They were serious about the 15 minute limit. On stage with the speakers was a stuffed sheep. Yeah, I said sheep. You think I’m making this up? I have pics!
Around the sheep’s neck was a bell, which had a cord tether running over to the person timing the speaker. At 5 minutes remaining, the monitor gave a brief polite yank on the bell cord to let the speaker know time was running out. At 2 minutes left another, louder, less polite pull was made. And for those poor speakers who hit the 15 minute mark, the damn sheep went off like an alarm clock.
About that…..I couldn’t figure out the inability for so many speakers to keep to their allotted time. Most were some variety of well-educated professionals, so presenting papers should have been second nature. Yet a great bulk of the presenters were just “readers”. They monotonously read their paper, seldom looking up. They seemed surprised when they ran up against the sheep. Hey, it’s not like someone came up to them the morning of the conference and said, “Would you mind presenting this paper you’ve never seen before today?” These guys not only wrote the damn things, they had months to prepare and should know how long their damn presentation was.
It was beyond me what sort of screening process was used to determine which papers would be presented. There were a few stellar papers and speakers. The bulk were decent, journeyman efforts, some boring some mildly interesting. But there were a couple that suggested if there were a bar, it was set so low it was resting on the ground.
In-between interesting papers, I paid repeated visits to the vendors tent. It was mostly book offerings, but there were a lot of obscure and interesting titles, with good prices. I spent way too much money here.
The tent with the poster presentations was also a good diversion. A “poster paper” for those who haven’t come across them before, is sort of an entire paper displayed on a piece of foamboard on an easel. The presenter has as much text as desired, as well as exhibits and graphs. Typically, the presenter hangs around the poster and answers any questions passers-by might have.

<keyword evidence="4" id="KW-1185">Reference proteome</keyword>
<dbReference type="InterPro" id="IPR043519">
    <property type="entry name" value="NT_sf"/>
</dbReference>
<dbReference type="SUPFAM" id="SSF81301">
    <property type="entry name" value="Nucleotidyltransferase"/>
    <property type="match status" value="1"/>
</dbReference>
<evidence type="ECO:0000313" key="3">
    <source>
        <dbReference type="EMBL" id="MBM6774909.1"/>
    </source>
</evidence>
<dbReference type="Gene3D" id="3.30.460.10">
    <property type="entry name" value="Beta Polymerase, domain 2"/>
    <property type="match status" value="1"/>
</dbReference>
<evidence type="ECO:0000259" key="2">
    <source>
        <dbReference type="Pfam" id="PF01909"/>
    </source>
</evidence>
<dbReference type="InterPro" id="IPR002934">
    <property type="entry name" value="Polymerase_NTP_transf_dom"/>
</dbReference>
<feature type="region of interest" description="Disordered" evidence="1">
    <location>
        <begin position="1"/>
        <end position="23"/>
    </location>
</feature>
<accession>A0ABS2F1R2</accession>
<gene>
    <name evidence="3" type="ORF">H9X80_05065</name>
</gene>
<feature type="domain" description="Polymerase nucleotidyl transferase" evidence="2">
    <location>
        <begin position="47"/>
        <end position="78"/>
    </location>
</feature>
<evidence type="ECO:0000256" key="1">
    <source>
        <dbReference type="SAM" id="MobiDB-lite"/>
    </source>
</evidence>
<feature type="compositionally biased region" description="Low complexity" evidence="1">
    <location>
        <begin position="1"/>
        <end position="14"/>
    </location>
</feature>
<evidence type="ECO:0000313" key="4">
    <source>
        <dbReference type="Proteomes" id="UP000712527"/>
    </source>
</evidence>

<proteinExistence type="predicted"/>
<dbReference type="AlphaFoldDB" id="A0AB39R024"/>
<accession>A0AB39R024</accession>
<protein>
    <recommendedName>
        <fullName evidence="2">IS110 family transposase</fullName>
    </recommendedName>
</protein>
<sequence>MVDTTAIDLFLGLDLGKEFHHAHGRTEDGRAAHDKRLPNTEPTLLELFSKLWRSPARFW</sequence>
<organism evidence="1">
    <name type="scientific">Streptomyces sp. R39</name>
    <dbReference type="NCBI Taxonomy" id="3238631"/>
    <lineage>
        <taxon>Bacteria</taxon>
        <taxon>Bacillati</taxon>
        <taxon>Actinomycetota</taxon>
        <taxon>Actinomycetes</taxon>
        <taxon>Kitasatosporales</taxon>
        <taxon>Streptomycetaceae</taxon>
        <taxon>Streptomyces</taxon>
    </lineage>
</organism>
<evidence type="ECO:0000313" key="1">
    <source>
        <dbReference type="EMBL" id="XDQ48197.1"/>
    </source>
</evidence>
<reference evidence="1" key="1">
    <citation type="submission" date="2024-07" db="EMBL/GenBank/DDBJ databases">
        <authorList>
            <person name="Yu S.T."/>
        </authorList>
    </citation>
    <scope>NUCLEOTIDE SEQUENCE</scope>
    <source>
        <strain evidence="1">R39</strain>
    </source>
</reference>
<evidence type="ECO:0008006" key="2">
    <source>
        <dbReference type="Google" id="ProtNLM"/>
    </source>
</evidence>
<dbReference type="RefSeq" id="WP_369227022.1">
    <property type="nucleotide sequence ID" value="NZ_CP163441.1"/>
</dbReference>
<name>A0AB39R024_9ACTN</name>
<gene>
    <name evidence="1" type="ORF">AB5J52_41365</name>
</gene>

In some ways the poster presentations were more interesting than what was going on in the main tent. Not only could pictures and exhibits be shown, there were direct interactions with the presenters that wasn’t a canned presentation. Also a lot of the poster presentations were by grad students who were very enthused and excited to have anyone show interest in what they were up to. It was hard to pull away sometimes. But better that than readers.
Fridays four sessions included “Field Reports from NW New Mexico”, “Field Reports Across the Southwest”, ”Cultural Crossroads – Archaeology of Conflict”, and “Field Reports – Current Research”. The Archaeology of Conflict sessions were quite interesting (“Give war a chance”).
By Saturday, Jeri had had an assfull of archaeology, so she left me on my own. Sessions on Saturday included “Field Reports from New Mexico and Beyond” (snoozefest), “Remembering Dave Breternitz”, “Cultural crossroad – Contact, Change and Exchange” and “Field Reports – Project Reports and Updates”.
In all, it was a real interesting conference to attend. It allowed a good peek into the culture and social structure of the archaeology profession. None of the material presented seemed to be at such a high level that it couldn’t be understood by an “enthusiast”. I certainly couldn’t say that about some of the physics conferences I’ve attended.